© 2020 Canjex Publishing Ltd. All rights reserved.”

#170 Paul B on 10.30.20 at 12:36 pm

#159 Do we have all the facts

Careful about quoting facts based on numbers. You may be accused of being inconsiderate or not empathetic. That is what really counts.

#171 Dogman01 on 10.30.20 at 12:42 pm

Good Article

https://nationalpost.com/news/world/what-is-the-u-s-electoral-college-and-how-does-it-work

I am sure there will be some questions about how this all works in the coming days.

#172 Bill on 10.30.20 at 12:47 pm

Gath
No diversification, tons of House debt. Most thinking ya my home is my retirment plan…scary. It wont work

Central banks trapped
All govs are broke.
Now they would like to tax your movements. Good thing i got nowhere to go. If one gov gets this past everyone else is next. From CTF

Municipal bureaucrats are pushing for driving taxes.
Metro Vancouver bureaucrats call the scheme “mobility pricing.” But make no mistake: this is a driving tax. The driving tax could cost two car commuter families in places such as Langley and Surrey between $4,000 and $6,000 per year.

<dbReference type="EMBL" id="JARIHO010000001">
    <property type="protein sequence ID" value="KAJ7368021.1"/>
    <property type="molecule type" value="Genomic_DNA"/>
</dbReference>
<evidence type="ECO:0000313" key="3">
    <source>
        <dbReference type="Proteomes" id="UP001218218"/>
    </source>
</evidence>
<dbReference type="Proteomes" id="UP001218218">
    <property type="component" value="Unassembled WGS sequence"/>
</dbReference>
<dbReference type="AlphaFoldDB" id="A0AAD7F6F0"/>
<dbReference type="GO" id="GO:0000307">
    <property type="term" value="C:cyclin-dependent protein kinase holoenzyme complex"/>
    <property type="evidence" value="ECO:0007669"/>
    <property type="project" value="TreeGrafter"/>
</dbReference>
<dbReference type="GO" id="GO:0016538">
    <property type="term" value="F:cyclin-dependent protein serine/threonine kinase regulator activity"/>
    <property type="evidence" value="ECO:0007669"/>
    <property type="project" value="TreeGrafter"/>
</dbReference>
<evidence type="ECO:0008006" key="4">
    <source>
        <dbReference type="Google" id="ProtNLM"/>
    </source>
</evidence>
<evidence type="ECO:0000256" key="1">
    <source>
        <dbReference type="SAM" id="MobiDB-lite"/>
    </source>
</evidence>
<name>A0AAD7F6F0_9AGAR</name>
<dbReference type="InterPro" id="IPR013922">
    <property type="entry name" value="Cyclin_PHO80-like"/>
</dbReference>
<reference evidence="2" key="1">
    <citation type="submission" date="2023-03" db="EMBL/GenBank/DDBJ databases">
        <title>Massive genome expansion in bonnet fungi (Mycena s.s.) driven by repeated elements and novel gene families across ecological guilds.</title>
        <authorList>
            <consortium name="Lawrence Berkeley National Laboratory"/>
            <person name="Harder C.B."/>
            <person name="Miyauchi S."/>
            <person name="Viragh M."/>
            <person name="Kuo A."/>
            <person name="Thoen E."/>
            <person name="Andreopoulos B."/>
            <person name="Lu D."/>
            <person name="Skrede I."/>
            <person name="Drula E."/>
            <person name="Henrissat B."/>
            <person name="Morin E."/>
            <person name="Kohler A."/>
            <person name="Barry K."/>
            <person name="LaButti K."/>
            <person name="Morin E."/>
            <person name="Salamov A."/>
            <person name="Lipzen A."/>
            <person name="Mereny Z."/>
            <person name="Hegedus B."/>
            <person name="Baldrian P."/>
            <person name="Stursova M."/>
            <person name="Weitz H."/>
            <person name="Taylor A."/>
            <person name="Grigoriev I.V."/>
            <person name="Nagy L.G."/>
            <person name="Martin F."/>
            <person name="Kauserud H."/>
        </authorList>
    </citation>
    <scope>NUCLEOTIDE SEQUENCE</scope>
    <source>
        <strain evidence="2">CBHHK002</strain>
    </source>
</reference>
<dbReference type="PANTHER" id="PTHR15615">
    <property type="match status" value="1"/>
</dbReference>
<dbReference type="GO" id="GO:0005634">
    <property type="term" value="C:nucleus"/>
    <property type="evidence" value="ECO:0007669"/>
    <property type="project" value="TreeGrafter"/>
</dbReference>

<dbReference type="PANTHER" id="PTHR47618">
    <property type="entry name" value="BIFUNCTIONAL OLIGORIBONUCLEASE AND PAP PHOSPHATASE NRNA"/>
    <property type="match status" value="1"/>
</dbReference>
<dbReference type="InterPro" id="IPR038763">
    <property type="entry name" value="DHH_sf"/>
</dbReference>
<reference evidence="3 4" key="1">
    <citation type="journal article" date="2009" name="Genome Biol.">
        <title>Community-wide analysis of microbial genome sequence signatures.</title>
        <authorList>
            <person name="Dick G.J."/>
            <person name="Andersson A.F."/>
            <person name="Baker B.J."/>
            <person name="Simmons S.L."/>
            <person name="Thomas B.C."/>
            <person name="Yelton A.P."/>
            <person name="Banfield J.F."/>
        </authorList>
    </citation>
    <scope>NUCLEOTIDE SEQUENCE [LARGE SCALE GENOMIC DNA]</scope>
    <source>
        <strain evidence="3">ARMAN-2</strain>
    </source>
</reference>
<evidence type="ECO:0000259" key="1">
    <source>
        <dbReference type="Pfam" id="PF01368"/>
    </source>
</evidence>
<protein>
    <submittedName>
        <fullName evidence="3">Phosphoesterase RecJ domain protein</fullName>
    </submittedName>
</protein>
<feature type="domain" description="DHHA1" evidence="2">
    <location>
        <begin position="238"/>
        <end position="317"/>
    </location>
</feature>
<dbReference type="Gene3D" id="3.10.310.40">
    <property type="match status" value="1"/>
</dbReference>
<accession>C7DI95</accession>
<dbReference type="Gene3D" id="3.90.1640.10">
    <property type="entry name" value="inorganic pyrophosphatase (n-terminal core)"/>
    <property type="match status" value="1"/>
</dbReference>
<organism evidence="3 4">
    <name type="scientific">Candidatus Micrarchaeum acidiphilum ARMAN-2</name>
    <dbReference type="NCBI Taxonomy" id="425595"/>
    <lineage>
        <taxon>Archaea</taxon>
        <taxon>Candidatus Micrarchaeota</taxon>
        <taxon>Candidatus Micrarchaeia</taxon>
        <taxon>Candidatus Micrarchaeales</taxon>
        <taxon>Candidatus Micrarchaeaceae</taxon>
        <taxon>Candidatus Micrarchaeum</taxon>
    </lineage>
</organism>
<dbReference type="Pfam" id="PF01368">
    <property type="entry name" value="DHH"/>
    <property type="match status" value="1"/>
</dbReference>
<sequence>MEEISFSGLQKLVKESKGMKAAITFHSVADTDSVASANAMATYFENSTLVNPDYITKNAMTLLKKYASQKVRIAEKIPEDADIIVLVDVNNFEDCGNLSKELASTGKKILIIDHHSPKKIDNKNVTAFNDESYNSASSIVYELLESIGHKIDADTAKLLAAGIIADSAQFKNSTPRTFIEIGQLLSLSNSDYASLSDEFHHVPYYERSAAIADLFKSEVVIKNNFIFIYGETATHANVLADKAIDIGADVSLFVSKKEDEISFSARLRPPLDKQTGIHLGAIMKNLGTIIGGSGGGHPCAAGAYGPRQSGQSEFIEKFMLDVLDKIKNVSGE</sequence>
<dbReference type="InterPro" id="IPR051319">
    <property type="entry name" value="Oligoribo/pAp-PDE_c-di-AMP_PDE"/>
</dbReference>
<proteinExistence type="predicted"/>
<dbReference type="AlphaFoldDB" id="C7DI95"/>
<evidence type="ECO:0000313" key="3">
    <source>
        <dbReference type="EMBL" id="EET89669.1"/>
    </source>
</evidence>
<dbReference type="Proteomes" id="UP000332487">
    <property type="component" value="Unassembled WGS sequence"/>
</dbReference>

There are two new ways that Metro Vancouver and TransLink bureaucrats want to charge you for driving.

The first kind are congestion fees that charge you for going over a bridge or through an intersection.

The second kind is a fee-per-kilometer scheme that could include the government using a tracking device in your car or setting up cameras to take pictures of your license plate.

Under this plan, it could cost you $6.37 to drive one-way over the Port Mann Bridge in the morning and $8.27 coming back after work. That’s $14.64 per day, or more than $3,600 for the year for a full time commuter.

Premier John Horgan refused to rule out the expensive new road taxes when he was asked repeatedly about them by the media.

The bureaucrats are presenting the driving tax proposals to Vancouver city council on TUESDAY.

#173 SoggyShorts on 10.30.20 at 12:48 pm

#119 n1tro on 10.29.20 at 10:03 pm
#112 Faron on 10.29.20 at 9:15 pm
#97 n1tro on 10.29.20 at 8:02 pm

The Trump example should also show people that the stats hold true. To the shagrin of Trump haters, he “survived” and got over covid-19 within a week.

**********************
To be fair, I don’t think he got an average level of care…

#174 Lambchop on 10.30.20 at 12:53 pm

#121 Faron on 10.29.20 at 10:12 pm

Volvos, yes indeed.

__________

I knew you were the Volvo type.

Also, to nobody specific, I am truly curious why people plan to “bug out” to the woods in the event of a catastrophe. This seems counterintuitive, to leave the security of your home/shelter with only what you can carry on your back to sustain you in a hostile environment.